In the past two years, Penn State has played nonconference games against lower-profile teams such as Eastern Michigan, Central Florida and Temple. Massachusetts comes to Beaver Stadium next year.
The next high-profile nonconference team on the schedule is Pitt in 2017, although there is still an opening on the 2015 schedule.
Krushinski, the Shamokin native, admitted that the schedule probably has been a factor in the attendance at the first two games, but said he expects things to pick up once Big Ten opponents visit University Park.
“When you hit the Ohio State and Michigan (games), it’ll be packed,” he said. “That’s what happened last year.”
Things may turn around as the Nittany Lions prepare for their long-term schedule, looking past the heavy NCAA sanctions limiting scholarships and restricting Penn State from bowl games for four years. On Thursday, Penn State announced that it and West Virginia agreed to a two-game series, scheduled for 2023 and 2024.
For the city of State College, home football games are a huge money-maker, bringing visitors into hotels and shops, said Andrea Harman, communications coordinator for the Chamber of Business and Industry of Centre County.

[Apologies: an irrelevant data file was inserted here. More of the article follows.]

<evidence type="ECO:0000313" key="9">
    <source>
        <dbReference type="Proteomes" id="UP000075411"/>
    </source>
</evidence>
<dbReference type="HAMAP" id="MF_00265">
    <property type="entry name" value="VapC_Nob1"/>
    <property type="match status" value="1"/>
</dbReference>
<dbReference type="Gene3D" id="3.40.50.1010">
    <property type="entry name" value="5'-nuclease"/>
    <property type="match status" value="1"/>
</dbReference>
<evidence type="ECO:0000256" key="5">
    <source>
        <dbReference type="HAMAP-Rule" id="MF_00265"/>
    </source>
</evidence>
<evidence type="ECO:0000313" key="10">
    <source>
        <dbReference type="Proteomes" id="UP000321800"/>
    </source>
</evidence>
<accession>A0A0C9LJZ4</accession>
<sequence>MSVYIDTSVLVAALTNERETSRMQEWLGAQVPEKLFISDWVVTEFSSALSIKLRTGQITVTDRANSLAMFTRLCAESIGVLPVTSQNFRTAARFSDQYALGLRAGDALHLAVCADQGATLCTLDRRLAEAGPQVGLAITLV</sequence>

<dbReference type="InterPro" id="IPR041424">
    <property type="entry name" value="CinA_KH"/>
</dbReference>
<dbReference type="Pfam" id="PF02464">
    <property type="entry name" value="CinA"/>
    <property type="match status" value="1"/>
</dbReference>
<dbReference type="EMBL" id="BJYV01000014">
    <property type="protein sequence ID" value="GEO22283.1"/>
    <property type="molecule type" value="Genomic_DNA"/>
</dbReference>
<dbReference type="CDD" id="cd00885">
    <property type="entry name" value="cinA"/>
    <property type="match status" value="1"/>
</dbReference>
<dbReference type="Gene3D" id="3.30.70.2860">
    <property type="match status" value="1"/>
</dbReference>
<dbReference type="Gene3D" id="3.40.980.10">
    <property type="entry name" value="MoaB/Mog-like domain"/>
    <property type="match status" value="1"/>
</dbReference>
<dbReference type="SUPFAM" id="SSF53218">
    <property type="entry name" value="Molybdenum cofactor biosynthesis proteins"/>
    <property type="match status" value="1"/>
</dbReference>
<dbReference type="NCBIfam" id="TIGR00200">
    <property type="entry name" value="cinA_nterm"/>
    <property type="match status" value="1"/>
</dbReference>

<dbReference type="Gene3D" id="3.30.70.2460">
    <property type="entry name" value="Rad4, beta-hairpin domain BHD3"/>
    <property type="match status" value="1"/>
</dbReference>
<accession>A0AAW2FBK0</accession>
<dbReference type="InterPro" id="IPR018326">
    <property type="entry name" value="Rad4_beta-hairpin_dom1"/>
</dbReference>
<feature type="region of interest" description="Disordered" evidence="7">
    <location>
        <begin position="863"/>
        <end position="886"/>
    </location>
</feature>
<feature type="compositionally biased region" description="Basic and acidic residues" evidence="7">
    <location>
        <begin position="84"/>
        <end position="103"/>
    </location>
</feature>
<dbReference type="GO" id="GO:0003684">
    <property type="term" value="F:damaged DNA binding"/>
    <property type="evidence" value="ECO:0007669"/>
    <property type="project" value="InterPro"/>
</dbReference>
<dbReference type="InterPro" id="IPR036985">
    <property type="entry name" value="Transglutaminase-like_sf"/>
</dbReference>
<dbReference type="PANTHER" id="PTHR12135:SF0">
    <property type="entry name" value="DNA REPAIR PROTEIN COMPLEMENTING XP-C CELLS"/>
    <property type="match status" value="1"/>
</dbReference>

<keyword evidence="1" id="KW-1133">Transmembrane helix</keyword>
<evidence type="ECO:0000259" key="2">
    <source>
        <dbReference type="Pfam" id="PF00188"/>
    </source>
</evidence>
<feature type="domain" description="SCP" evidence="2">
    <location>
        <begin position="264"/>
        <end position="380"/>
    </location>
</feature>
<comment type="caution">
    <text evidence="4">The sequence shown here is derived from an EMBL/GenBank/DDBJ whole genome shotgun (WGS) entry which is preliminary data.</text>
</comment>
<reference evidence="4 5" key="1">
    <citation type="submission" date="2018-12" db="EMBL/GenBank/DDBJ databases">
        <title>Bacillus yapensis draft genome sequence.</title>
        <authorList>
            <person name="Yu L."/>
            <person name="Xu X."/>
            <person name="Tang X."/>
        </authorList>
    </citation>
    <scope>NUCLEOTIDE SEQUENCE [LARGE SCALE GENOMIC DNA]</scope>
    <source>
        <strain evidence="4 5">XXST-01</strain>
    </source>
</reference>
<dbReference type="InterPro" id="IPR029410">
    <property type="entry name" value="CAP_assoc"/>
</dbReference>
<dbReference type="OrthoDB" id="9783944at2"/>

“They put people in the local hotels, local restaurants. It’s an enormous flow of people,” she said. “And they take advantage of all the retail shops that we have.”
The Chamber of Business and Industry of Centre County formally studied the economic impact of the games, but Harman said the matchups have a definite positive impact and that attendance has been noticeably declining.
“It’s not as bad as everyone’s been saying, but there has been a change,” she said.
Part of that impact may be softened because many fans remain loyal to Penn State football and plan to attend games, even if the price tag goes up and the schedule isn’t at its peak.
“It’s kind of magical,” Krushinski said. “The student section was packed ... and everybody that was around our tailgate were same people that have been there for years.”
“The football hasn’t changed, the spirit hasn’t changed as far as rooting them on,” he said. “(The sanctions were) no fault of any of those players. We need to support them.”